O.C. hate crimes see big increase in 2022, commission reports

Demonstrators a rally against Asian hate crimes in 2021.
A report issued Thursday by the OC Human Relations commission found a 67% increase in hate crimes in 2022 over the previous year, while hate incidents — which fall short of a crime — dropped by a slight 4%.
(Damian Dovarganes / AP)

Hate crimes took a big jump in Orange County in 2022 compared to the prior year, with a surge of racist activity seen in county schools, according to an annual report released Thursday by the OC Human Relations Commission.

“There’s been a big increase in reports from schools,” Alison Edwards, chief executive of the commission, which has rebranded as Groundswell, told City News Service.

“We can say anecdotally it is in line from what we’ve heard from schools,” Edwards said. “They have shared concerns, including racial slurs on campus, so we do see that reflected in the report.”


Edwards said a study last year showed that “the polarizing and vitriolic speech of adults is impacting young people and they’re mimicking it, and that translates to school campuses.”

The report found a 67% increase in hate crimes in 2022 over the previous year, while hate incidents — which fall short of a crime — dropped by 4%. Over the past five years, there was a 75% increase in hate crimes and 142% increase in hate incidents, according to the report.

“We continue to see Black and Jewish communities targeted, but given the national rhetoric around the LGBQT community we’re not surprised to see a 126% increase (from 2021-22) that targets that community,” Edwards said.

“It’s important to note that the county continues to support tracking this information. We really hope the leaders across our community will continue to speak out against hate and support these communities who are increasingly targeted here and elsewhere.”

The report noted a 178% increase in bigotry in schools compared to 2021.

Of the hate crimes reported in the county in 2021, 53% targeted a victim based on race, ethnicity and national origin. In 32% of the cases, the motivation was religion, and in 15% of cases it was sexual orientation.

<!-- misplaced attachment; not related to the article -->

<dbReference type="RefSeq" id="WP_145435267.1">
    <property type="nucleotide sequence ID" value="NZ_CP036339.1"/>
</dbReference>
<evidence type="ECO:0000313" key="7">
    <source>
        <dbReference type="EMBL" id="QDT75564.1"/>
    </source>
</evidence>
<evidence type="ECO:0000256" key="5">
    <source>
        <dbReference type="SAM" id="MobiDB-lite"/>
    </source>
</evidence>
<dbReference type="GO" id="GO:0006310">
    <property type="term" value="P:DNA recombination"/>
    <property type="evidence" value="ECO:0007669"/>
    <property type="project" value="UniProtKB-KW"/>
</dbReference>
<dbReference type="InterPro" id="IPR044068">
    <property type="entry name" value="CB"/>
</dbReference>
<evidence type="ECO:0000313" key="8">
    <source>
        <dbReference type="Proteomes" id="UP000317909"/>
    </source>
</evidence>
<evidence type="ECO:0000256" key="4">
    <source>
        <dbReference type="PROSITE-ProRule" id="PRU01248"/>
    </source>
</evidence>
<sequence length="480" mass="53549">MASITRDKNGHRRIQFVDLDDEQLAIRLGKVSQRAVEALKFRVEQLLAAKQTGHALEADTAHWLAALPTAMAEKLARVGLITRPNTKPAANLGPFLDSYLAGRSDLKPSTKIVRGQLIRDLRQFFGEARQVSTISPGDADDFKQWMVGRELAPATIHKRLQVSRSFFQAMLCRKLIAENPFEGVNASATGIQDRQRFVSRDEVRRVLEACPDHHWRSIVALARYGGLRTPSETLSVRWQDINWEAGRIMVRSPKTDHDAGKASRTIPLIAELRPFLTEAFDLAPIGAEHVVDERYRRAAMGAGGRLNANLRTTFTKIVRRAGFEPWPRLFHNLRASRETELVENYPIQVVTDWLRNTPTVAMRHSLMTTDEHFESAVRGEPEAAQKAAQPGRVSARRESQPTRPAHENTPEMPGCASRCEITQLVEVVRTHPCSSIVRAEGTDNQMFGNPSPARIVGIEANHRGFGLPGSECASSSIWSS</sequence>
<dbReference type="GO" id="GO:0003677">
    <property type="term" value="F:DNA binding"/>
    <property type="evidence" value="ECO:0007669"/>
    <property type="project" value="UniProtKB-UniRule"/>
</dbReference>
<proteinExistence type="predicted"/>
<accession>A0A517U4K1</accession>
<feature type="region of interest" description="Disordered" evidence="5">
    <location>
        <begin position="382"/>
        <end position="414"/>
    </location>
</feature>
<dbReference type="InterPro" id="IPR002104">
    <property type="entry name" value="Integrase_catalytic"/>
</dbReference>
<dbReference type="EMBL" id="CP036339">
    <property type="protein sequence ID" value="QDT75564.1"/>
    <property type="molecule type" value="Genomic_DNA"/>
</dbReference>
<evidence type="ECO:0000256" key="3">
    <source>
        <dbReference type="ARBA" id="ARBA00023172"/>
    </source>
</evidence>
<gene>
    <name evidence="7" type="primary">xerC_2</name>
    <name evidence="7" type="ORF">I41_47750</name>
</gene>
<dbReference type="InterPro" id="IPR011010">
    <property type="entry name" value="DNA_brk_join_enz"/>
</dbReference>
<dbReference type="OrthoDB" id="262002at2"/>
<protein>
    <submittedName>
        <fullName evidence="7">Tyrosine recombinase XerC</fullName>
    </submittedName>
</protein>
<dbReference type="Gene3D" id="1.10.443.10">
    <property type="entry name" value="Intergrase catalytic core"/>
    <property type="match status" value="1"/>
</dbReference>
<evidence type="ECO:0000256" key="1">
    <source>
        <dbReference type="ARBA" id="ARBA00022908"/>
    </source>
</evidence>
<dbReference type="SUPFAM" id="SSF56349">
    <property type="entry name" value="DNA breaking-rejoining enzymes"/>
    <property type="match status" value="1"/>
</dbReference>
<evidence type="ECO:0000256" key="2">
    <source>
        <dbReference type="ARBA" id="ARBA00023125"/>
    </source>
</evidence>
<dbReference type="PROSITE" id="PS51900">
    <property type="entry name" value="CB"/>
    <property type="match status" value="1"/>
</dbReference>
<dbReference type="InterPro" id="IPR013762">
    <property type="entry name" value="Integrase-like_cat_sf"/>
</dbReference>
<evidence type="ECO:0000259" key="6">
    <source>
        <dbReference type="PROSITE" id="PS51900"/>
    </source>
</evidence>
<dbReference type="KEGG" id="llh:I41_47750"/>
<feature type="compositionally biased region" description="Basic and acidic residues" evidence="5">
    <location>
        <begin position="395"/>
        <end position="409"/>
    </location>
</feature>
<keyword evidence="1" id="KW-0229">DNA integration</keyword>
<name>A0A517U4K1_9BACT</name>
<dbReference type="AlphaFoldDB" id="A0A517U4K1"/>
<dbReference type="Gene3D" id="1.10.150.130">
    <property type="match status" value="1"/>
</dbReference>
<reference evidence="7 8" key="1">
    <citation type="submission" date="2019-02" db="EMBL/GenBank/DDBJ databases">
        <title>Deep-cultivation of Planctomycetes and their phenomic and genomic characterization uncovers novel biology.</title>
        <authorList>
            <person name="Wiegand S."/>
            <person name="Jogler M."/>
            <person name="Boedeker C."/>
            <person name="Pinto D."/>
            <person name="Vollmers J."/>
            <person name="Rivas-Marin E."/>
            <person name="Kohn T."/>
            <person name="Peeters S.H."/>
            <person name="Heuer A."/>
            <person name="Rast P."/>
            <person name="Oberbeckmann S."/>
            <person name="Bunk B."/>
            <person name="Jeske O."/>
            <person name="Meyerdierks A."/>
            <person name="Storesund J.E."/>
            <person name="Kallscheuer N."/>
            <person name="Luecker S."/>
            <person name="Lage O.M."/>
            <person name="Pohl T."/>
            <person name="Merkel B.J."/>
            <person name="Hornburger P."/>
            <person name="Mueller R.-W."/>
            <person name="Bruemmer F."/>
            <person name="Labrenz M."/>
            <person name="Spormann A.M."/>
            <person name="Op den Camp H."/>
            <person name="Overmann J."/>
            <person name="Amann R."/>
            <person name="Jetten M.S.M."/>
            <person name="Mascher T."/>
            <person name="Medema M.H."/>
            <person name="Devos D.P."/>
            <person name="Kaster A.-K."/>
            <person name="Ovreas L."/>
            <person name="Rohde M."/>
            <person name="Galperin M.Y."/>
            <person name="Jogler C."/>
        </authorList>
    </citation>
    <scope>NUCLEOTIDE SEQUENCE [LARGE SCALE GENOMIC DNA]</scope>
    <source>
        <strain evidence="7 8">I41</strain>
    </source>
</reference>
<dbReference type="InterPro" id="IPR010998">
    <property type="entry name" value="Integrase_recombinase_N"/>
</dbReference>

Of the race-based hate crimes, 52% of the victims were Black, indigenous or a person of color, according to the report. In 43% of the cases, antisemitism motivated the attack, and 34% of the time it was anti-Christian. In 19% of the cases it was anti-Latino.

The top reported crimes included graffiti or vandalism, 41%, physical assault, 19%, and threats 17%.

The vast majority of the hate crimes offenders are men at 85%, which breaks down to 73 men and 13 women.

In 64 of the reports in which the age of the attacker was known the age range was 26 to 40. In 97 of the reports in which the race was known, the attacker was white 46% of the time and Latino in 36% of the cases.

According to the report, the number of hate crimes jumped from 97 in 2021 to 162 last year, a 67% increase. Race-related crimes increased 78%, religious-based attacks increased 193%, sexual-orientation offenses increased 24%, anti-Black assaults soared up 138%, and anti-Latino attacks doubled.

Hate incidents in which a crime was not committed decreased from 301 in 2021 to 288 last year, a 4% decrease, but the incidents on school campuses jumped from 41 to 103, a 151% increase.

Race-based incidents increased from 113 to 158, 40%. Religion-based bias decreased from 86 to 77, down 10%. Sexual-orientation incidents jumped from 18 to 47, a 161% increase. Incidents online increased from 7 to 25.

Of the school-based incidents, six were in elementary schools, 50 were on middle school and junior high campuses, 32 were at high schools, five were on college campuses and 10 were unknown.

The Orange County district attorney’s office reported that 37 hate crime cases were referred for prosecution, and charges were filed in 16.

“Nineteen of the cases were rejected for hate crimes and either non-hate crime charges were filed or the case was rejected entirely due to insufficient evidence to prove a crime occurred beyond a reasonable doubt,”

Dist. Atty. Todd Spitzer said in the report, “Two others were being reviewed at the time of this report’s publishing deadline.”